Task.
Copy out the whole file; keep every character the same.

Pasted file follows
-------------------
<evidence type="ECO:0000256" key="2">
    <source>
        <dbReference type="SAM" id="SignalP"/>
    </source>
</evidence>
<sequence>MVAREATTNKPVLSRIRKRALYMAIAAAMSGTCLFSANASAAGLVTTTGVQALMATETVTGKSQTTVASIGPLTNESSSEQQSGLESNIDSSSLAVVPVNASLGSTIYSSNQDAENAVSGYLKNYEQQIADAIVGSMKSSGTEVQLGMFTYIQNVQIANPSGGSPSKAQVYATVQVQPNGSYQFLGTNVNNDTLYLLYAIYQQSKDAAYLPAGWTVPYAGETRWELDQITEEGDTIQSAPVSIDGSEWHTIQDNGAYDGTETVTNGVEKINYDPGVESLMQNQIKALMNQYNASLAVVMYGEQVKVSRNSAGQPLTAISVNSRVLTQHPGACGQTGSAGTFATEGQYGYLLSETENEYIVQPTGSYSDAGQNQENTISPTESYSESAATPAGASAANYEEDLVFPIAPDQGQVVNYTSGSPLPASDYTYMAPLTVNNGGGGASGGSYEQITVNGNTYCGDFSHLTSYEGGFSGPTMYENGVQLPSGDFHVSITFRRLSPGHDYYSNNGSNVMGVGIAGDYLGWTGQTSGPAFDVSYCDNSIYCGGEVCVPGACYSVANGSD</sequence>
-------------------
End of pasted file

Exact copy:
<evidence type="ECO:0000256" key="2">
    <source>
        <dbReference type="SAM" id="SignalP"/>
    </source>
</evidence>
<sequence>MVAREATTNKPVLSRIRKRALYMAIAAAMSGTCLFSANASAAGLVTTTGVQALMATETVTGKSQTTVASIGPLTNESSSEQQSGLESNIDSSSLAVVPVNASLGSTIYSSNQDAENAVSGYLKNYEQQIADAIVGSMKSSGTEVQLGMFTYIQNVQIANPSGGSPSKAQVYATVQVQPNGSYQFLGTNVNNDTLYLLYAIYQQSKDAAYLPAGWTVPYAGETRWELDQITEEGDTIQSAPVSIDGSEWHTIQDNGAYDGTETVTNGVEKINYDPGVESLMQNQIKALMNQYNASLAVVMYGEQVKVSRNSAGQPLTAISVNSRVLTQHPGACGQTGSAGTFATEGQYGYLLSETENEYIVQPTGSYSDAGQNQENTISPTESYSESAATPAGASAANYEEDLVFPIAPDQGQVVNYTSGSPLPASDYTYMAPLTVNNGGGGASGGSYEQITVNGNTYCGDFSHLTSYEGGFSGPTMYENGVQLPSGDFHVSITFRRLSPGHDYYSNNGSNVMGVGIAGDYLGWTGQTSGPAFDVSYCDNSIYCGGEVCVPGACYSVANGSD</sequence>